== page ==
Men: 3 Reasons to Make a Doctor’s Appointment Today
October 17, 2017
May 12, 2015
If you’re like most men, you probably avoid going to the doctor unless you’re really sick. The American Academy of Family Physicians (AAFP) calls men the biggest obstacle to improving their own health. Learn 3 reasons why you should make a doctor’s appointment today.
Surveys going back for years all disclose the same thing—U.S. men usually skip preventive medical care and go to their doctors, grudgingly, only when they’re ill. And even when men decide they need a doctor, they wait as long as possible on the chance they’ll get better on their own.
Why the Reluctance?
Answers in the AAFP survey ranged from being healthy—“I’m fine. Why do I need a doctor?’’ to being busy—“It’s too time-consuming, and they don’t really tell me anything I don’t know” to being afraid of finding out something’s wrong—“What I don’t know won’t hurt me.”
3 Reasons to Schedule Today
Even though you may rate your health as good, your failure to get preventive check-ups and screenings could be costly. Many conditions, such as high cholesterol and high blood pressure, don’t have obvious symptoms. High blood pressure, in fact, is called a "silent killer" whose subtle damage can lead to heart disease or stroke.
You may also miss early signs of cancer—and the window of opportunity to have it treated early when it’s most curable. A need to urinate frequently, blood in your urine or stool, skin changes, having trouble swallowing, or losing weight without trying are some signs you shouldn’t ignore.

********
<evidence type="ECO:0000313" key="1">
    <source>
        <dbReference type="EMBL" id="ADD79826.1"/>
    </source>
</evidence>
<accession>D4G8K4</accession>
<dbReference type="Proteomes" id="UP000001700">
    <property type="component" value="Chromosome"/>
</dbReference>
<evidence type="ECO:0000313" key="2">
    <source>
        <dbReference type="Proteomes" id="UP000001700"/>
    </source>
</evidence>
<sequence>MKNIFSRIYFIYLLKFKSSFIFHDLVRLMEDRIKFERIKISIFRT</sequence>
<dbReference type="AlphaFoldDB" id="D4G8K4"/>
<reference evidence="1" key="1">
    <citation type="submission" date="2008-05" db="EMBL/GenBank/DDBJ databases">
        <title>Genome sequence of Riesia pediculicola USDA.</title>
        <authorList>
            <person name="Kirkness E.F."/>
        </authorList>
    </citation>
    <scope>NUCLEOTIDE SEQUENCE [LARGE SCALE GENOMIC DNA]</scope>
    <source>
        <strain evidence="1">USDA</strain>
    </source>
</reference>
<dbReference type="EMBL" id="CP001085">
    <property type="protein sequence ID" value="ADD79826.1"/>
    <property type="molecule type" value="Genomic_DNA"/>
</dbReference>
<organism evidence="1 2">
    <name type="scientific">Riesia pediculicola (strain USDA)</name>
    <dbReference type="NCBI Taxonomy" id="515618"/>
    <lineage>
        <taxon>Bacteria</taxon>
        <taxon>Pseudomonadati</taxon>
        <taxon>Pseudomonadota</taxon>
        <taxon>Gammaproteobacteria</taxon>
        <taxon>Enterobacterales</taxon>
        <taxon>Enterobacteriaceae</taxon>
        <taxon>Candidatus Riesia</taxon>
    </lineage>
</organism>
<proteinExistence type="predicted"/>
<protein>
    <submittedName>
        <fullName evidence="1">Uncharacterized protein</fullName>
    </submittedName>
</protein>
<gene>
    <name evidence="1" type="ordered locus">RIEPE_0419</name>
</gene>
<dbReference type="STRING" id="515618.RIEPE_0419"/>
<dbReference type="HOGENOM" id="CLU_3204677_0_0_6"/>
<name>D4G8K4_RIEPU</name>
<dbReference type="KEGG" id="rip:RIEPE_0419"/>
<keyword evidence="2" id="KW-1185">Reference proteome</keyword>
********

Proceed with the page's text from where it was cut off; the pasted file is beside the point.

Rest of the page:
If you think failing to get check-ups and screenings doesn’t matter, consider that men on average live 5.3 years less than women and are more likely to die of cancer, heart attack, chronic liver disease, and other conditions.
Government reports also indicate that men engage in more risky behavior than women—drinking more, smoking more and being less likely to quit, using illicit drugs, and being more overweight.
Behind Every Man…
One bright spot in this picture: Men are more likely to see a doctor if urged by their wife, girlfriend, mother—some influential woman in their lives. And being married is the best predictor of how much men use the healthcare system, according to the Centers for Disease Control and Prevention. Married men, regardless of age, who have health insurance, were more likely to have had a health-care visit in the last 12 months and more likely to have received recommended preventive-care services.
If you can’t remember the last time you saw your doctor for a check-up, make an appointment today.
Benjamin R. Snell, MD
Benjamin R. Snell, MD, is a family physician with Lancaster General Health Physicians Twin Rose Family Medicine.
Education: A graduate of Concordia College and Georgetown University School of Medicine, Dr. Snell served his residency at Lancaster General Hospital. Dr. Snell enjoys "caring for the whole person in each stage of life."